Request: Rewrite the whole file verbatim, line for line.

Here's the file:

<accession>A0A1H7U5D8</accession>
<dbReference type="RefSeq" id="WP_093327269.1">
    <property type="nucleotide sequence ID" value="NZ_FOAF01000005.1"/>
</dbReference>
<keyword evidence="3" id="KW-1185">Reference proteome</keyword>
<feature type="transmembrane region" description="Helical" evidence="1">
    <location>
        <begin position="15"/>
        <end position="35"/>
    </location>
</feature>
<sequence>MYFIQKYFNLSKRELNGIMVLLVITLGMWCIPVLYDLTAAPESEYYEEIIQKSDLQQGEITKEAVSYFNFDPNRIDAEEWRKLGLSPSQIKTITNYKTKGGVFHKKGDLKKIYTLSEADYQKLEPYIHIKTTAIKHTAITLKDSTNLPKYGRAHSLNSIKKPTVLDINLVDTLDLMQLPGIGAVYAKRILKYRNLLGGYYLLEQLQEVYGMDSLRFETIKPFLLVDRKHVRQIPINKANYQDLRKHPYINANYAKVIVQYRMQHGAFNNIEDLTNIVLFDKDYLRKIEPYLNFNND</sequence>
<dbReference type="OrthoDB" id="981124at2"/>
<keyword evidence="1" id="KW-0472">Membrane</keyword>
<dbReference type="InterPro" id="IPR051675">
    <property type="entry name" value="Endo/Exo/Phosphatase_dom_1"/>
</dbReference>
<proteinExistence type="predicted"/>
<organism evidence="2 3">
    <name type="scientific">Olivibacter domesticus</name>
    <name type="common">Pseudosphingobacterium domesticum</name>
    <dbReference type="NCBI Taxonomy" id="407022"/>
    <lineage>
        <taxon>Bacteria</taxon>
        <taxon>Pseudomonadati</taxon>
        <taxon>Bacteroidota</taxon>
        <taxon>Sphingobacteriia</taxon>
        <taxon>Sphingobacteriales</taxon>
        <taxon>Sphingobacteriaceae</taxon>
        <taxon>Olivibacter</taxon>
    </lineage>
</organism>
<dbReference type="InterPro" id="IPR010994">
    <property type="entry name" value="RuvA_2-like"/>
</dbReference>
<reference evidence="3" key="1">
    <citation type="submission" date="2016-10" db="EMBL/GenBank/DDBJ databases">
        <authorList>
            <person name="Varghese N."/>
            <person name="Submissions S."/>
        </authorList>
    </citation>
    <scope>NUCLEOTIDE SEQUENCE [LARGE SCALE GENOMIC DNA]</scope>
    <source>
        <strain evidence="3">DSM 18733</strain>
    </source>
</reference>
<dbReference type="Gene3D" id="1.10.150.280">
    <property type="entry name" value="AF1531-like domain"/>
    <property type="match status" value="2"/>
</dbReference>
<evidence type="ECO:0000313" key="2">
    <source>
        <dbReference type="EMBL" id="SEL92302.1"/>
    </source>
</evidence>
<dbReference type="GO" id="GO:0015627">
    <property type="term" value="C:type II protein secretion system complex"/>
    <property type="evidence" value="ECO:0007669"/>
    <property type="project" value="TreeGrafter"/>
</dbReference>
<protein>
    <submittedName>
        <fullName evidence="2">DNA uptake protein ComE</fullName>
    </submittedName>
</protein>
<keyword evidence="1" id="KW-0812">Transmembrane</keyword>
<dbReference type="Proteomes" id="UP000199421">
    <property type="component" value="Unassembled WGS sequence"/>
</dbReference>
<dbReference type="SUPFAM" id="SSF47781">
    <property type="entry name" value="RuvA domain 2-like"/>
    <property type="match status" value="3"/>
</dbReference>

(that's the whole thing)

<accession>A0A1H7U5D8</accession>
<dbReference type="RefSeq" id="WP_093327269.1">
    <property type="nucleotide sequence ID" value="NZ_FOAF01000005.1"/>
</dbReference>
<keyword evidence="3" id="KW-1185">Reference proteome</keyword>
<feature type="transmembrane region" description="Helical" evidence="1">
    <location>
        <begin position="15"/>
        <end position="35"/>
    </location>
</feature>
<sequence>MYFIQKYFNLSKRELNGIMVLLVITLGMWCIPVLYDLTAAPESEYYEEIIQKSDLQQGEITKEAVSYFNFDPNRIDAEEWRKLGLSPSQIKTITNYKTKGGVFHKKGDLKKIYTLSEADYQKLEPYIHIKTTAIKHTAITLKDSTNLPKYGRAHSLNSIKKPTVLDINLVDTLDLMQLPGIGAVYAKRILKYRNLLGGYYLLEQLQEVYGMDSLRFETIKPFLLVDRKHVRQIPINKANYQDLRKHPYINANYAKVIVQYRMQHGAFNNIEDLTNIVLFDKDYLRKIEPYLNFNND</sequence>
<dbReference type="OrthoDB" id="981124at2"/>
<keyword evidence="1" id="KW-0472">Membrane</keyword>
<dbReference type="InterPro" id="IPR051675">
    <property type="entry name" value="Endo/Exo/Phosphatase_dom_1"/>
</dbReference>
<proteinExistence type="predicted"/>
<organism evidence="2 3">
    <name type="scientific">Olivibacter domesticus</name>
    <name type="common">Pseudosphingobacterium domesticum</name>
    <dbReference type="NCBI Taxonomy" id="407022"/>
    <lineage>
        <taxon>Bacteria</taxon>
        <taxon>Pseudomonadati</taxon>
        <taxon>Bacteroidota</taxon>
        <taxon>Sphingobacteriia</taxon>
        <taxon>Sphingobacteriales</taxon>
        <taxon>Sphingobacteriaceae</taxon>
        <taxon>Olivibacter</taxon>
    </lineage>
</organism>
<dbReference type="InterPro" id="IPR010994">
    <property type="entry name" value="RuvA_2-like"/>
</dbReference>
<reference evidence="3" key="1">
    <citation type="submission" date="2016-10" db="EMBL/GenBank/DDBJ databases">
        <authorList>
            <person name="Varghese N."/>
            <person name="Submissions S."/>
        </authorList>
    </citation>
    <scope>NUCLEOTIDE SEQUENCE [LARGE SCALE GENOMIC DNA]</scope>
    <source>
        <strain evidence="3">DSM 18733</strain>
    </source>
</reference>
<dbReference type="Gene3D" id="1.10.150.280">
    <property type="entry name" value="AF1531-like domain"/>
    <property type="match status" value="2"/>
</dbReference>
<evidence type="ECO:0000313" key="2">
    <source>
        <dbReference type="EMBL" id="SEL92302.1"/>
    </source>
</evidence>
<dbReference type="GO" id="GO:0015627">
    <property type="term" value="C:type II protein secretion system complex"/>
    <property type="evidence" value="ECO:0007669"/>
    <property type="project" value="TreeGrafter"/>
</dbReference>
<protein>
    <submittedName>
        <fullName evidence="2">DNA uptake protein ComE</fullName>
    </submittedName>
</protein>
<keyword evidence="1" id="KW-0812">Transmembrane</keyword>
<dbReference type="Proteomes" id="UP000199421">
    <property type="component" value="Unassembled WGS sequence"/>
</dbReference>
<dbReference type="SUPFAM" id="SSF47781">
    <property type="entry name" value="RuvA domain 2-like"/>
    <property type="match status" value="3"/>
</dbReference>